Give Meyer this much: He’s paid by Fox Sports to offer big opinions and that’s a big one. He certainly isn’t shying away from what he thinks in an effort to lower expectations and egos to help Day, his former assistant.Rat poison is what Nick Saban used to call this. A big heaping serving that does nothing but increase expectations on Day and the Buckeyes to win the national championship or explain what the heck happened.

And when it comes to former national champion Ohio State coaches — it isn’t just Meyer.

“I don’t know if I’ve ever seen that many great players in that building all at once — every position, every place you turn,” Jim Tressel said. “So Ryan’s done a great job. Ohio State has done a great job.”

As Wetzel continued, he explained that Day has done a great job as Ohio State’s head coach. Yet, he hasn’t been great enough to beat Michigan, win a Big Ten title and win a national championship in recent seasons. Those outcomes have created enough pressure for Day, Wetzel wrote, and Meyer’s comments add even more.

The problem with "the most talented ever" talk is it immediately invites comparisons to championship teams of the past — such as the aforementioned. Winning it all though requires more than good players. There’s health, luck, chemistry and more. Meyer won a national title at Ohio State with his 2014 team, but the roster a season later was probably more “talented.” It just happened to stumble against Michigan State.

And then, perhaps most notably, there is the competition. Yes, Ohio State has a loaded roster. So does Georgia, though. So does Texas. So does Oregon and so on.

And this is a new era of college football. The Big Ten is 18 teams strong now — meaning games at Oregon, at Penn State and the finale with the Wolverines. The league no longer has divisions, so any Big Ten championship game matchup will likely feature a rematch with one of those three, not a speed bump from the old Big Ten West. Then comes a national playoff requiring three or four victories in a field that will likely feature four SEC teams.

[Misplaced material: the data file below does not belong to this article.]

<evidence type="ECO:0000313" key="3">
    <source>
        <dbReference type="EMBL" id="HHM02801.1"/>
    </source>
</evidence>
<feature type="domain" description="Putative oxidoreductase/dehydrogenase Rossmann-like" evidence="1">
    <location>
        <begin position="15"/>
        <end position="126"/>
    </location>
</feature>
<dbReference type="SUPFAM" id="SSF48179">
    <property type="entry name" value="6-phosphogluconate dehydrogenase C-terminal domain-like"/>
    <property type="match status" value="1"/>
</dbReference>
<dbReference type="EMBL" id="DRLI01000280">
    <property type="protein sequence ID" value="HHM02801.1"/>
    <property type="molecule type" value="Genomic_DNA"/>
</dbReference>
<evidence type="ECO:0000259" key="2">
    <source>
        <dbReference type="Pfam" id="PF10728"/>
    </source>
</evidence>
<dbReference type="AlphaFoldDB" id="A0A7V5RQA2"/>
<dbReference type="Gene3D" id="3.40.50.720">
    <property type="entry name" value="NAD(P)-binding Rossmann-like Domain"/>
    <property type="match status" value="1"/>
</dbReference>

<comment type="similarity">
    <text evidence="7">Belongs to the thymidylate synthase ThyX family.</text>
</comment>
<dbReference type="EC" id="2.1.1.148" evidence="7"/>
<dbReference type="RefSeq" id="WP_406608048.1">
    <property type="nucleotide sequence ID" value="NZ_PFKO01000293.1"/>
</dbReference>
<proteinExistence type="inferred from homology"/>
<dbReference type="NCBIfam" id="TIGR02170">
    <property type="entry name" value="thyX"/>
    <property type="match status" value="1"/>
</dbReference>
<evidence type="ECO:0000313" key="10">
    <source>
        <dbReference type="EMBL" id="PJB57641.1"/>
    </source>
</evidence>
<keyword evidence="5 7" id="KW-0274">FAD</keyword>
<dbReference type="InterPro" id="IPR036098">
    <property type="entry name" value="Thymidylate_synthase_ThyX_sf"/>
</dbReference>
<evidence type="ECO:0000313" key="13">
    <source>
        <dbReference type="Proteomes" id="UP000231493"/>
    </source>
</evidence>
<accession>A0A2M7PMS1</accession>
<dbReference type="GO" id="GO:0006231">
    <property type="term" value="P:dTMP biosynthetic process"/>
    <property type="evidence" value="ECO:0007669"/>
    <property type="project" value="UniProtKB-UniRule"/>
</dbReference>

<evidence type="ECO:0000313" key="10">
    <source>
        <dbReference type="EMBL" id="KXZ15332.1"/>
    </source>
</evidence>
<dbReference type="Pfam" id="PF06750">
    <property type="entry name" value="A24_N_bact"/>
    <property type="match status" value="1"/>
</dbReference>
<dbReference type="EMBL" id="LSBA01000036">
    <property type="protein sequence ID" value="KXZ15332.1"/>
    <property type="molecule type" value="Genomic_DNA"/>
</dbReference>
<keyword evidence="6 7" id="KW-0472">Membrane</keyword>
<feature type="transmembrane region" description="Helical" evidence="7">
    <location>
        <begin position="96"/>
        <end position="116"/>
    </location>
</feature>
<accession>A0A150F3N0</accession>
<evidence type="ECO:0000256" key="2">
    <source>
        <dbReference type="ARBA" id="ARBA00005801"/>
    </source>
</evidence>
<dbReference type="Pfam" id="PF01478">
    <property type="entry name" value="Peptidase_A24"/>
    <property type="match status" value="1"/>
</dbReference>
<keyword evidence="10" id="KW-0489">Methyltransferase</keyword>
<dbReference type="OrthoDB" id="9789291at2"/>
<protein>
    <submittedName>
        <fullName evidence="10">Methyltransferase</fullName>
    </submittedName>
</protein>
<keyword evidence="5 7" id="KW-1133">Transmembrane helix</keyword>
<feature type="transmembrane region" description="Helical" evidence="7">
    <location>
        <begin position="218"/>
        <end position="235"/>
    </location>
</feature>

No offense to Meyer and Tressel, but this isn’t how it used to work. Winning it all in 2024 isn’t just about having great players and great coaching; it’s surviving a gauntlet of competition in a marathon of a season that doesn’t end until Jan. 20. Maybe this is the most talented Ohio State team anyone has ever seen. Or even the most talented team anywhere that Meyer has ever seen — including his old Florida Gator squads or the Alabama teams that sometimes defeated them. 

That alone won’t be enough, however.

Good on the old Buckeye coaches for offering their opinion, but for Ryan Day staring at a career-defining season, this probably isn’t helping.

I get where Wetzel’s coming from, but as I’ve referenced or written this week several times, pressure is a privilege. No matter how much pressure lies on Day, his staff or his players’ shoulders, Ohio State knows what it needs to accomplish this season.

"I said at my (introductory) news conference, you have to beat the ‘Team Up North’ and win every game after that," Day said on Tuesday. "The pressure is the same every year. I just like the pressure when you have a pretty good team behind you."

 THIS AND THAT. Another Skull Session, another This and That™.

You know the drill.

The trailer for EA Sports Madden NFL 25 came out on Thursday. The opening sequence shows former Ohio State and Chicago Bears quarterback Justin Fields returning a kickoff for the Pittsburgh Steelers.

Two things are unrealistic in that sequence. First and foremost, Cleveland Browns kicker Dustin Hopkins has never sent a kickoff that short. Then, of course, Fields will not return kicks for the Steelers — no, I do not believe it.

From a young age, former Ohio State quarterback C.J. Stroud wanted to become one of the best football players in the world. His mother, Kimberly, always encouraged him to chase after it, never allowing her ambitions for C.J. to trump the ones he had for himself. Have a listen:

Gene Smith, Greg Oden, Braxton Miller and Kyle Snyder are among 14 Buckeyes who will be inducted into the Ohio State Athletics Hall of Fame in 2024. That’s a star-studded bunch if you ask me.

That’s all, folks!

 SONG OF THE DAY. “Pressure” - Billy Joel.